BY DUNCAN OSBORNE | Drawing criticism from gay and AIDS groups, the city health department has eliminated its Office of Lesbian, Gay, Bisexual and Transgender Health, multiple current and former department staff confirmed.
“I think that not having, in this day and age, a designated visible office that specifically addresses LGBT health in New York City, given the enormous health disparities that the community still faces, is unconscionable,” said Dr. Barbara E. Warren, director for organizational development, planning and research at the Lesbian, Gay, Bisexual and Transgender Community Center.
Drawing criticism from gay and AIDS groups, the city health department has eliminated its Office of Lesbian, Gay, Bisexual and Transgender Health, multiple current and former department staff confirmed.
The functions once performed by the office will be handled by a coordinator, Sara Markt, a health department spokeswoman said. But in a later email, Markt wrote, “No change on this – just some reorganization. This office was moved from one unit in HIV to another.”
The office was first established in 1983 by Mayor Ed Koch. Its high point came in 1990 under Frank J. Oldham, then its director, when the office had a staff of six and an annual budget of $2 million. Oldham reported directly to a deputy commissioner.
Its status lessened over time. Most recently, it was part of the Bureau of HIV/AIDS Prevention and Control. The office was seen as largely ineffective until 2004 when Brett Larson became the director. The office, then with a staff of four, had not had a director for the year-and-a-half prior to Larson taking the job. He was charged with leading the city's response to crystal meth use among gay men.
Larson, who left the position in 2006 after roughly 18 months, managed a $300,000 anti-meth campaign, produced a day-long conference on meth for healthcare providers, and increased the office's visibility in the city's lesbian and gay community. The office has had two directors since Larson.
With its reduced funding and standing in the department and lower profile in the community, it is not clear that eliminating the office will have a real impact. Intended or not, community groups certainly see a message in the closing.
“I don't think the elimination of this office impacts anybody in any way because the office hasn't existed for several years,” said Tokes M. Osubu, executive director of Gay Men of African Descent. “It is symbolic in that it is saying your issues are not that important.”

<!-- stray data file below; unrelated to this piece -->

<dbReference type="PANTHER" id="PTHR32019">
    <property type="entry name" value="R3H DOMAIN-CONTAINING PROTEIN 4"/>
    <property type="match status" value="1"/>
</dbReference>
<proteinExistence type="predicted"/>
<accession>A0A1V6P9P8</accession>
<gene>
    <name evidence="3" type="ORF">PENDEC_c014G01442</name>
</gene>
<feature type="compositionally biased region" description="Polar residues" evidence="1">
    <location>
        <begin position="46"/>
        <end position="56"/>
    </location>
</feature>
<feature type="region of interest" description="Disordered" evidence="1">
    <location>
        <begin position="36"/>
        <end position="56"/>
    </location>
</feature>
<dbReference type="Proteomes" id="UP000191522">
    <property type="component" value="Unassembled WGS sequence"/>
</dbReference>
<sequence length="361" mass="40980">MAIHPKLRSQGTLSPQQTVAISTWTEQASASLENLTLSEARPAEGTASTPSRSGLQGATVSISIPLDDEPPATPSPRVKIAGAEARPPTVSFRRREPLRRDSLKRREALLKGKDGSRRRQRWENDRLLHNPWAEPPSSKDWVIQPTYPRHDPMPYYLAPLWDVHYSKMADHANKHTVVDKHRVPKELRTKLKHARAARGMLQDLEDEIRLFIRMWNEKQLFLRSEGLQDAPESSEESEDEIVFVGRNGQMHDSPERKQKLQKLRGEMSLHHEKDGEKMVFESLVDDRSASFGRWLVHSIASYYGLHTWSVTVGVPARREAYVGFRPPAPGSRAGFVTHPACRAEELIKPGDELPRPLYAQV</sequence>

AIDS and gay groups were already angry after Dr. Thomas R. Frieden, the city's health commissioner, abruptly pulled out of a February 8 meeting with groups working with black gay men.
Gary English, interim executive director of the New York State Black Gay Network, a coalition of 16 groups, was among those objecting to the Frieden cancellation. He said closing the health office was “outright wrong and outright homophobic.”
English said the office “could have done more,” but added that the health department may have slowly starved it of funds with the intention of eventually shutting it down. Closing it does send a message.
“I think it's sending the wrong message to the community that they don't care about LGBT health at the health department,” he said. “That's the wrong message.”
Sean R. Cahill, managing director of public policy, research and community health at the Gay Men's Health Crisis (GMHC), objected to the health department not telling community groups that it was eliminating the office.
“It represents a significant step backwards and it really places New York City many years back in relation to other health departments around the country,” Cahill said. “There are other big city LGBT health offices that are doing important work… It is just really unfortunate that New York City has taken this step backwards.”
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